In the aftermath of the European Referendum two weeks ago, we have seen the shock and fallout permeate the wider economy. The Pound has fallen against the Dollar to levels not seen since the mid 80’s while the stock exchange has also fallen. Rather revealingly guilts have also fallen, which may spell more economic uncertainty in the future. It’s not just economically where certain stocks have fallen. If you were a commodities trader, you would be selling shares in George Osborne and Progress. Fast.
George Osborne has been self explanatory, but in truth Osborne’s chances of succeeding Cameron were on the wane well before the disastrous Conservative ‘In’ campaign. However it is the fate of the Labour Party which is capturing the imagination of the media and press. In the immediate aftermath of the referendum, the Progress wingers among Labour’s shadow cabinet blamed one man for the referendum defeat – their leader Jeremy Corbyn. It was his fault apparently that huge swathes of the former Labour heartlands in the north turned their backs on the EU. There is of course one small problem with that synopsis – that only (according to Michael Ashcroft’s polling) 37% of Labour voters voted against their party’s advice. Well behind the 58% of Tory voters who rebelled (and interestingly enough, nip and tuck with the 36% of SNP supporters).
That hasn’t stopped the Progress wingers orchestrating a situation where a right wing coup would be the least worst option for Labour. It is true that there are serious issues surrounding Corbyn’s failure to display any leadership skills, whether it is with his own party or in holding a disintegrating government to account. It is also true that Corbyn, over the last 12 months or so has shown that he really is the best of a seriously bad bunch of opposition politicians. Say what you like about the SNP, but they have been so much more of an opposition than Labour. While the Progress wingers have a point about Corbyn’s performances, their utterly cack handed attempts to facilitate a coup/split (whatever their plans really are) have put the future of their party at risk and have almost single handed put the Union at risk.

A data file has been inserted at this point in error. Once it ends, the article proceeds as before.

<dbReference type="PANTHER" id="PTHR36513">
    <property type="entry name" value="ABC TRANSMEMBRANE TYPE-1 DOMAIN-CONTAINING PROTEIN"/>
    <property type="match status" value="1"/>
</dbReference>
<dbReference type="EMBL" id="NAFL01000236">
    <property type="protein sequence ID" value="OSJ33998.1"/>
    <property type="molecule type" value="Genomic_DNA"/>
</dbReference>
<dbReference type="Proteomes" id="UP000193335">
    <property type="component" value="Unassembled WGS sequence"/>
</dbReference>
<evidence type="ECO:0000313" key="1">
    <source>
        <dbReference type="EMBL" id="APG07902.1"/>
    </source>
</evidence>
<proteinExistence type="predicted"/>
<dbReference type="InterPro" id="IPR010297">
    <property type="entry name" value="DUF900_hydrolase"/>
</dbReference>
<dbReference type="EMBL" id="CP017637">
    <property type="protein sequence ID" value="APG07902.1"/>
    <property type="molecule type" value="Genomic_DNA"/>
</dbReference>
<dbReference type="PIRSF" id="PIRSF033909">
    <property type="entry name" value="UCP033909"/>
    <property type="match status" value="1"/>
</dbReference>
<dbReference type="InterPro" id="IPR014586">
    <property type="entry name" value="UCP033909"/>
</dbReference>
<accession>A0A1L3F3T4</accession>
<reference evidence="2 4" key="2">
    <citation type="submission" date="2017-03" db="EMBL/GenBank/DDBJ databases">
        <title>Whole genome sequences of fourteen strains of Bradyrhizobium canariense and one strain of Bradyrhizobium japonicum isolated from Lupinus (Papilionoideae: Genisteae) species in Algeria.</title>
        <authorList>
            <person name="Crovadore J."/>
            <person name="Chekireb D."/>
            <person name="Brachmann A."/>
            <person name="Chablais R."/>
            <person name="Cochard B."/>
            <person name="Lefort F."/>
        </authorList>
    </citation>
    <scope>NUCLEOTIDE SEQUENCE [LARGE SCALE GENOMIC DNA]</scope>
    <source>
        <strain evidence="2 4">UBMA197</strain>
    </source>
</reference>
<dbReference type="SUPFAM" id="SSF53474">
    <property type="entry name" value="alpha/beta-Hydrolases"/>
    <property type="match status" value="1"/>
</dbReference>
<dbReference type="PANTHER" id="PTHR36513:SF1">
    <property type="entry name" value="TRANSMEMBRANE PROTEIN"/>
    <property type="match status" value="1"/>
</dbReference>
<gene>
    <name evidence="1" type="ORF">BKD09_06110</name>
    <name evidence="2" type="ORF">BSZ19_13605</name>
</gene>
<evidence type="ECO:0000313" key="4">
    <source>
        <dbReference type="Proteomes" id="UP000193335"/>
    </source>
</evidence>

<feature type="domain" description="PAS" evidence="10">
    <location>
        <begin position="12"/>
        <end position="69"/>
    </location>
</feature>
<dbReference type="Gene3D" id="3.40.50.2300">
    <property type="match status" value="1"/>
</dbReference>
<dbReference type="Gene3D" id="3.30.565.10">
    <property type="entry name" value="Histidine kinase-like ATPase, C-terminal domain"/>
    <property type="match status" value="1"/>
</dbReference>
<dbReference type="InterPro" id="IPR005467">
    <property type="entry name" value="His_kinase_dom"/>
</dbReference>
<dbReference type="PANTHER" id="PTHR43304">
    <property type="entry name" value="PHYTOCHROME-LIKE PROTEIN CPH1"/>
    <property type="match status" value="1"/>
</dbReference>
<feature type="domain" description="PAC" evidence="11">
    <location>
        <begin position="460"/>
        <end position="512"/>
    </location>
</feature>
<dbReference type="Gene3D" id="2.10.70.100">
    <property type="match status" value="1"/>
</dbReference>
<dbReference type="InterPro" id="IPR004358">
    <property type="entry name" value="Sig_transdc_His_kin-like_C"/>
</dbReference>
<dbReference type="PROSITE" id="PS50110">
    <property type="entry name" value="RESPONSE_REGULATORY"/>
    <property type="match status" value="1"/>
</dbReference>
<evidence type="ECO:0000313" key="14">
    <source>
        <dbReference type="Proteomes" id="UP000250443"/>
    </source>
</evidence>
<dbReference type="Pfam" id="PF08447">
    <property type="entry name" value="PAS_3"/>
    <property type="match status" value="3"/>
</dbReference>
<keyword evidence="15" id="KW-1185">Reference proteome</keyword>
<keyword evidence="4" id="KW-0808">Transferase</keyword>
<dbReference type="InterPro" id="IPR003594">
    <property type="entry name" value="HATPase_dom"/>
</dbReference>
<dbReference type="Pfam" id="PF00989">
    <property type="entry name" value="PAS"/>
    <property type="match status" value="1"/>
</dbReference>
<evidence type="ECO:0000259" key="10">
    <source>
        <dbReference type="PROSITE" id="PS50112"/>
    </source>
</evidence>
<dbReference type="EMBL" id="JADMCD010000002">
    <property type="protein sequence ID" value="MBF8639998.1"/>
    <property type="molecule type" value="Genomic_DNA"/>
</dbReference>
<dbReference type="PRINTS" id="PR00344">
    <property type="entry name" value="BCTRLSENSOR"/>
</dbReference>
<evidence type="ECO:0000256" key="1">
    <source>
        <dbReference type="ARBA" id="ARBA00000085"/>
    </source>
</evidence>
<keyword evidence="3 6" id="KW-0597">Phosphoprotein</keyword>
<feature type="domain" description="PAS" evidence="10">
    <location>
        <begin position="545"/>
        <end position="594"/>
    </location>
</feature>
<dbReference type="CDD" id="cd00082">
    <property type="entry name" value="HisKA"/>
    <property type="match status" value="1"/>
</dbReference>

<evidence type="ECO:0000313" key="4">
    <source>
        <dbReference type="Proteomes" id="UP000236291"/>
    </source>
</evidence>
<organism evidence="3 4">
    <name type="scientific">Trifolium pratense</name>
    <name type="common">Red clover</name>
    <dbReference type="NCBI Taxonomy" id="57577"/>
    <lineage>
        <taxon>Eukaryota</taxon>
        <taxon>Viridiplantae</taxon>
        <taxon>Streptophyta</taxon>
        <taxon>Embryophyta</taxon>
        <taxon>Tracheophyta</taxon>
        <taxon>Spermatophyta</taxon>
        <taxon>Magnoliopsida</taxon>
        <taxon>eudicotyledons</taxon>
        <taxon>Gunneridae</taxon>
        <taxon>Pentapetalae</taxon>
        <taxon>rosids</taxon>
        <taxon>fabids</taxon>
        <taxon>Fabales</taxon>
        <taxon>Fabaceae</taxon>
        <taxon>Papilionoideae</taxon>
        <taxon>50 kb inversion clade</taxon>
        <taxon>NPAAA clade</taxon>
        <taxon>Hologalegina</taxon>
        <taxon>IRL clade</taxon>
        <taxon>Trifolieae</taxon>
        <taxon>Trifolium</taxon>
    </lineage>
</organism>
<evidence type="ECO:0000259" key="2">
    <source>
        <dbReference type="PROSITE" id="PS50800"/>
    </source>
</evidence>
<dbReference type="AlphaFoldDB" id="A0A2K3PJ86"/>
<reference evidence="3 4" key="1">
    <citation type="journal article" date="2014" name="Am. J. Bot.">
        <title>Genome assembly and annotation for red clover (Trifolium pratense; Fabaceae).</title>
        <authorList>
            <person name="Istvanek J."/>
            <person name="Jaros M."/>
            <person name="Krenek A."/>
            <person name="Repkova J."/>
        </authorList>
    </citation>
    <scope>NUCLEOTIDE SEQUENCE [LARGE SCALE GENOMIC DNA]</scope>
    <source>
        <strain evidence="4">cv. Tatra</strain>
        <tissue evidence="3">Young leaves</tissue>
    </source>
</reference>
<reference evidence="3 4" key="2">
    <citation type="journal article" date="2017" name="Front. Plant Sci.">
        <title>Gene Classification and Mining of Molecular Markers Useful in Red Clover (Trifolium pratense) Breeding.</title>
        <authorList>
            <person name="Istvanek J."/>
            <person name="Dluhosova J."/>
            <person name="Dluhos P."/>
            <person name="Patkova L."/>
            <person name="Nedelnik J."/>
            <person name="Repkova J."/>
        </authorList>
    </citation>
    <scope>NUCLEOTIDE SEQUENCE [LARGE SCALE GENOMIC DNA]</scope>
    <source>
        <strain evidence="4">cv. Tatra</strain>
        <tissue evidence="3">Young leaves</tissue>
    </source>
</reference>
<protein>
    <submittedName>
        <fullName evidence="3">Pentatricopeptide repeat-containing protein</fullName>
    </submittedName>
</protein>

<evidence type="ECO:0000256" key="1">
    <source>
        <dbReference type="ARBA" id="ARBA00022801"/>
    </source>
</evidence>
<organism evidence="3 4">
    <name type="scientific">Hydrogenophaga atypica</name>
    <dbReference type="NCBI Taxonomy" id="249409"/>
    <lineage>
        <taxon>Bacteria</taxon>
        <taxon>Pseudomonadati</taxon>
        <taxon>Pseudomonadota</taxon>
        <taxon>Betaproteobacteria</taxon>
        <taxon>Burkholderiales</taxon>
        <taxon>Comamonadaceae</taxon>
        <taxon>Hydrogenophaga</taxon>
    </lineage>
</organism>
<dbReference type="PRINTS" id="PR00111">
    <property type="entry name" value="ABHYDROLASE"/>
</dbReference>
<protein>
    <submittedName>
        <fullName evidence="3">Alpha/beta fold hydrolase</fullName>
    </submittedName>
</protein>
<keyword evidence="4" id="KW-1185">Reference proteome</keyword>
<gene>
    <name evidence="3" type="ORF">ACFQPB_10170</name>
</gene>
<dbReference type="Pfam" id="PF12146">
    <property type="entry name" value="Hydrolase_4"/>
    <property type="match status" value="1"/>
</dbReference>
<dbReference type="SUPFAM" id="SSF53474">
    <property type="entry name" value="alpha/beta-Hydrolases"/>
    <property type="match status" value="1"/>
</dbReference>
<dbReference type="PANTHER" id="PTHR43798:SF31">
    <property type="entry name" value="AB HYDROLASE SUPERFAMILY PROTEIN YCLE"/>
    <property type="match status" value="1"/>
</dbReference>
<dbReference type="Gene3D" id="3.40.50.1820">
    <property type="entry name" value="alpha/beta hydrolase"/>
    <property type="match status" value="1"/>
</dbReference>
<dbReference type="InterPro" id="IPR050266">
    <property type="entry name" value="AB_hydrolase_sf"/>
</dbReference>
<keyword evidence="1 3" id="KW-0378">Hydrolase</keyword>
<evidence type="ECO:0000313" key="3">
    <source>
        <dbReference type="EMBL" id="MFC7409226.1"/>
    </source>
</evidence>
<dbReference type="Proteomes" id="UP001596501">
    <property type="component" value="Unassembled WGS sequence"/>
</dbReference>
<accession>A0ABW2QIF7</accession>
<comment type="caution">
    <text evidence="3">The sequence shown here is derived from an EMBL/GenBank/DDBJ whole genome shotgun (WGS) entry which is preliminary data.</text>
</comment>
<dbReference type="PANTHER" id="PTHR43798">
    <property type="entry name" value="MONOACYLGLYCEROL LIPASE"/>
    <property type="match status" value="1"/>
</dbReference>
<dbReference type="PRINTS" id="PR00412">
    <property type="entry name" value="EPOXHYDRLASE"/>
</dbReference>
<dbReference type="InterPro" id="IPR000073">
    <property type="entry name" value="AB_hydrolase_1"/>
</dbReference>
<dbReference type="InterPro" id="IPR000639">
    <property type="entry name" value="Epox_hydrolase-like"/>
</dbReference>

The Progress wingers would have a point if their values and beliefs of a better version of Social Democracy was a popular ideal with real currency. However over the past 18 months to 2 years, events have seen those ideals undermined and tarnished to the extent that we can certainly say that the age of Blairite “Third Way-ism” is now over. Scotland provided the first signs that the Third Way edifice was cracking with the marriage of convenience between Scottish Labour and the Conservatives to set up the Better Together campaign. Left wingers like Owen Jones point to Better Together as the reason for the collapse in Scottish Labour’s vote but don’t go further than Labour simply sharing platforms with the Tories. It was Labour politicians, Labour activists and Labour leaders appropriating Tory attack lines & arguments – and happy to do so - which caused the penny to drop among “traditional Labour voters” rather than just simply sharing a platform. Had Scottish Labour just modulated the Better Together message , made a left of centre case for remaining within the union, Scottish Labour would not have collapsed as it did. Instead Scottish Labour revelled in the prospect of spending Tory money to beat the hated 'Nats', even if it meant using attack lines that would, within 9 months be used against them.
In that General Election the previously Blairite double act of Cameron & Osborne renounced their political heroes and announced manifesto pledges that would rip up Blair & Brown’s only positive political legacies – the rebranding of the minimum wage and the wholesale scrapping of Tax Credits… Yip you did read that right. Cameron & Osborne, lets not forget, took their cues from the Blair/Brown dynamic, taking notes and learning the lessons. Given Cameron’s time in Downing Street has been one long (third rate mind) Blair tribute act, his claim to be the “heir to Blair” looks more like an attempt to consolidate the Third Way as a going concern for the Tory right. It could then be argued that the Conservative/Lib Dem coalition was really the logical conclusion of Third Way politics in this country. The conclusion of that coalition then provided an ending as the Tories then took the right turn they’d heavily trailed during the second half of the coalition. If Cameron & Osborne were the true heirs to Blair & Brown in the first half of Cameron’s premiership, then by the time of the General Election, they’d certainly renounced that shared ‘heritage’. In the firing line now were key Blair & Brown policies – The minimum wage, Tax credits and there was to be a referendum on the UK’s membership of the EU.